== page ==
garden in the sky…

when i met her i didn’t put the name with the memory…she was simply a sweet hiring manager i worked with a year ago or so who liked my truffles, so much in fact she called herself my ‘truffle taste tester’…i found out she’d been dealing with ovarian cancer for a number of years but there she was, working for the feds…and then it all clicked when she was talking about her garden, she was THE dulcy mahar, who’d been writing the quirkiest, simplest, sweetest gardening column in my newspaper since i was in high school.  she was a damn legend!  such is life, i had no idea she was a rockstar in the gardening world – like she’d ever want to be called that, haha.  but the other day i was thinking of her randomly, and like that went on to other thoughts.  today my friend sent me a text message to see if i had already heard of her passing…being that i don’t get the paper and hadn’t checked online for a while, this was how i found out, and was so saddened to hear of her loss.  but you know what? while i shed tears, i smiled at the memory of her. she left this world beautifully, quietly, exactly as she wanted to.  below is the article (one of many – there are at least 12 tributes that followed in the paper along with one from her dear husband) so you can see this wonderful lady.

In Oregon’s gardening community “Dulcy” needed no last name.


Fans called Dulcy Mahar, The Oregonian’s much beloved long-time columnist, the rock star of gardening.

Tours of her garden in Portland’s Garthwick neighborhood always drew crowds, fans flocked to see her at shows, her column in the newspaper’s Homes & Gardens of the Northwest was often cited as the favorite part of the section.


When fans read in June that the cancer Dulcy was diagnosed with eight years ago was forcing her to retire from writing her column, the letters and emails poured in.


“I am most grateful for Dulcy’s ability to make me feel confident in my decisions, dislikes, failures, visions and, most of all, my love for gardening,” wrote reader Barbara Ann Alexander.  “She has to have one of the most beautiful souls ever.”


Mahar died Saturday, July 2, 2011, at age 69.


“It’s a beautiful day for gardening,” said features editor JoLene Krawczak, who was the first editor of Homes & Gardens of the Northwest. “She would have liked that.”


Even more she would have loved that her husband of 48 years, Ted Mahar, was holding her hand, and cuddled around her were their dog, Ernie Pie, and cats, Wilbur and Orville. “Little Dulcy Ann Marie Moran, age 6, could have fantasized for no more sentimental and vivid Rockwellian image,” Ted Mahar said.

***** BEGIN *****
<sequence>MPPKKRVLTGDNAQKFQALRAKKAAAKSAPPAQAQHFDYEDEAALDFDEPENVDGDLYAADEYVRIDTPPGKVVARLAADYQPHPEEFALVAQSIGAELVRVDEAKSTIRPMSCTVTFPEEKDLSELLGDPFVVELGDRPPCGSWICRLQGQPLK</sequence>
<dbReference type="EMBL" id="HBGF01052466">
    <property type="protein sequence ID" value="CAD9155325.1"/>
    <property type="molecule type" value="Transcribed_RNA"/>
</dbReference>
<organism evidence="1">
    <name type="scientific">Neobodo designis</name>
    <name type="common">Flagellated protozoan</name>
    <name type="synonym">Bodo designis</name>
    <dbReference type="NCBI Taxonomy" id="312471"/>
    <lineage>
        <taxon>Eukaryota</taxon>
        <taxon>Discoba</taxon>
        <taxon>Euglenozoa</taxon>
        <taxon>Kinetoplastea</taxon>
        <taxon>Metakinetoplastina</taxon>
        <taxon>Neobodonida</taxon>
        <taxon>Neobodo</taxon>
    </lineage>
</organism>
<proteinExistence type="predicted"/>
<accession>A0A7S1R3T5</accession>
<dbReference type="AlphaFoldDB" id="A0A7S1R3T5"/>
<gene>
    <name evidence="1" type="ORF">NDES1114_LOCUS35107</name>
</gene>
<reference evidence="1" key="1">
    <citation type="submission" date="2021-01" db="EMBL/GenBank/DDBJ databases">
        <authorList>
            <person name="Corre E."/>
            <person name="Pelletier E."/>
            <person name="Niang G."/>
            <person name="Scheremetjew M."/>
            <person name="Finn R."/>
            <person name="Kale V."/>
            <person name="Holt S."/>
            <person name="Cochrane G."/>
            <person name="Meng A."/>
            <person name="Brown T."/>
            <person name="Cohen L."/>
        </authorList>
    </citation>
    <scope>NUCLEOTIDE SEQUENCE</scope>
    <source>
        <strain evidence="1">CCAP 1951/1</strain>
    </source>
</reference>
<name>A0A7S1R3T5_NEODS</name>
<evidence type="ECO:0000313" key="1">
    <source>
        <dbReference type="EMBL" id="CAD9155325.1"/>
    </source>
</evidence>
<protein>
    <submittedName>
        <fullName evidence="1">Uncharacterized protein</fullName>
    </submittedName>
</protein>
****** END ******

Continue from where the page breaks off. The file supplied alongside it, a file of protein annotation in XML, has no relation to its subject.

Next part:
She  was born Nov. 10, 1941, in Stockton, Calif., to John and Genevieve Moran, and spent her early childhood on a cattle ranch in the San Joaquin Valley.  She graduated from Pittsburg High School  in California,  where she started her lifelong career in writing and editing on the high school newspaper.


As a student in the journalism department at the University of Oregon, Mahar wrote for the award-winning student newspaper, the Oregon Daily Emerald; there she met Ted, who became a longtime writer for The Oregonian. After writing jobs at Meier & Frank, U.S. Bank and the Oregon Education Association, she was recruited in 1980 by the Northwest Power Planning Council, moving to theBonneville Power Administration in 1991, where she worked up until her death.


But what Mahar was best-known for was the garden column she wrote for The Oregonian for 22 years, never missing a week, not even after being diagnosed with stage III ovarian cancer in 2003.


Her self-deprecating humor and willingness to admit her failures and foibles won her fans from Portland to Pensacola, all of whom felt as if she was a personal friend.


“Your delightful tales of the dog and the cats and the slugs and Doug the Wonder Guy and your husband and the plants are wonderful — real and true and funny and humble and wise,” wrote Mia Pisano Yang of Southeast Portland. “Thanks for being a friend I never met.”

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